Ben and His Aunt
Five o'clock sounded from the church clock, and straightway the streets of Milltown were filled with men, women, and children issuing from the great brick factories huddled together at one end of the town. Among these, two boys waked in company, James Watson and Ben Bradford. They were very nearly of an age, James having just passed his fifteenth birthday, and Ben having nearly attained it.
Both boys looked sober. Why, will appear from their conversation.
"It's rather hard to get out of a job just now," said James."Why couldn't the superintendent discharge somebody else?"
"I suppose it's all right," said Ben. "We were taken on last, and we haven't as much claim to remain as those that have been in the mill longer."
"I don't believe there was any need of discharging anybody," complained James.
"You know business is very dull," said Ben, who was more considerate, "and I hear they have been losing money."
"Oh, well, they can stand it," said James.
"So can you," said Ben. "Your father is pretty well off, and you won't suffer."
"Oh, I shall have enough to eat, and so on; but I shan't have any spending money, and I can't get a new suit, as I expected to this fall."
"I wish that was all I had to fear," said Ben; "but you know how it is with me. I don't see how Aunt Jane is going to get along without my earnings."
"Oh, you'll get along somehow," said James carelessly, for he did not care enough about other people's prospects to discuss them.
"Yes, I guess so," said Ben, more cheerfully. "There's no use in worrying. Wait and Hope—that's my motto."
"You have to wait a thundering long time sometimes," said James. "Well, good night. Come round and see me to-morrow. You'll have plenty of time."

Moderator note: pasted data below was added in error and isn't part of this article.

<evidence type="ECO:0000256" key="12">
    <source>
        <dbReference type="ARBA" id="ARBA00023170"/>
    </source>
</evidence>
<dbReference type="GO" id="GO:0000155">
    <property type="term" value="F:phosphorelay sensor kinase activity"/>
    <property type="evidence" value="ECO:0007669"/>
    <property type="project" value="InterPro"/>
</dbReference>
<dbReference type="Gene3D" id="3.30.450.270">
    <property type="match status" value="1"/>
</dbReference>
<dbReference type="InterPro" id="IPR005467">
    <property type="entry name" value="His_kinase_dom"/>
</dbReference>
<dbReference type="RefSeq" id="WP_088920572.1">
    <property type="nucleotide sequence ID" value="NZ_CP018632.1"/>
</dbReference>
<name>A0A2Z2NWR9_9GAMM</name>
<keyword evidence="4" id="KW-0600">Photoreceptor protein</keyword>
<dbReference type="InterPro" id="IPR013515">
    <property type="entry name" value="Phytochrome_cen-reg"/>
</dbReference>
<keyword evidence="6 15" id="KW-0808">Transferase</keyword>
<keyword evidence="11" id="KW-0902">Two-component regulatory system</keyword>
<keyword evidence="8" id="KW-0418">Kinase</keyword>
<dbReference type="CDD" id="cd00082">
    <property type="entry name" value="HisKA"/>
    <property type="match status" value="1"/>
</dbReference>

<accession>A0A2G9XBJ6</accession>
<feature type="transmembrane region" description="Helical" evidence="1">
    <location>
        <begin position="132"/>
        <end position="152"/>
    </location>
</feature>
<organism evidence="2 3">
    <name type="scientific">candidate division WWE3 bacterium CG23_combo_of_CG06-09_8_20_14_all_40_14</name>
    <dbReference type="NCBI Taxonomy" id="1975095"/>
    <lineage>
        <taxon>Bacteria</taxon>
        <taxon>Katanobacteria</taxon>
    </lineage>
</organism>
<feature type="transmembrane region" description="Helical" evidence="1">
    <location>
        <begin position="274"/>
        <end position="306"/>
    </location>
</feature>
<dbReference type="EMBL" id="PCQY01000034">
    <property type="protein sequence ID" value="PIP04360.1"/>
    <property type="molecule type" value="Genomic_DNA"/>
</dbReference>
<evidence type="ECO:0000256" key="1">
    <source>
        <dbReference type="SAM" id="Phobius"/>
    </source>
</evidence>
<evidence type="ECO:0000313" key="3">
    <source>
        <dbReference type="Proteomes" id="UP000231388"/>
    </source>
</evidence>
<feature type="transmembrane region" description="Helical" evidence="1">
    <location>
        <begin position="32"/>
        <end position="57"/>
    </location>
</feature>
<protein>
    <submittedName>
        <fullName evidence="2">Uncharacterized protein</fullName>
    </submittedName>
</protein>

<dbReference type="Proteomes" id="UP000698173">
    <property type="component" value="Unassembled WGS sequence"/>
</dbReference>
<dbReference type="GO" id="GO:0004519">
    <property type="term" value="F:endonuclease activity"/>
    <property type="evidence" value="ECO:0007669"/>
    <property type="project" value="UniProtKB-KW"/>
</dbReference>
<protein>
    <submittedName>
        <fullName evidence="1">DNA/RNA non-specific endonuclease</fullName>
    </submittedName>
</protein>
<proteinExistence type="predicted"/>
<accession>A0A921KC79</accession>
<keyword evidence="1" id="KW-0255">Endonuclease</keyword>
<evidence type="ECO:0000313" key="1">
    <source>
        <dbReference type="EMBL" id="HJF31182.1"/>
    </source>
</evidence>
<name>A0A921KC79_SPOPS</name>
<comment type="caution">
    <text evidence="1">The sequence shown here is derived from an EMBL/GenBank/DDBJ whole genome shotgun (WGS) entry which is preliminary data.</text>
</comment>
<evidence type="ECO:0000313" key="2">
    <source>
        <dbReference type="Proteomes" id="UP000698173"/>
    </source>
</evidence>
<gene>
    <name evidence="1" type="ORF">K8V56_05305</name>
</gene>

"I don't know about that. I must look up something to do."
"I shan't. I am going to wait till the superintendent takes me on again. There's one comfort. I can lie abed as long as I want to. I won't be tied to the factory bell."
The house which James entered was a good-sized two-story house, with an ample yard, and a garden behind it. His father kept a dry-goods store in Milltown, and was generally considered well-to-do. James entered the mill, not because he was obliged to, but because he wanted to have a supply of money in his pocket. His father allowed him to retain all of his wages, requiring him only to purchase his own clothes. As he was paid five dollars a week, James was able to clothe himself with half his income, and reserve the rest for spending-money. He was very fond of amusements, and there was no circus, concert, or other entertainment in Milltown which he did not patronize.
Ben kept on his way, till he reached the small house where his aunt lived, and which had been his own home ever since his parents died, when he was but five years of age. Two years before, Mr. Reuben Bradford, his uncle, died, and since then the family had been supported chiefly by Ben's wages in the mill. His aunt got some sewing to do, but her earnings were comparatively small....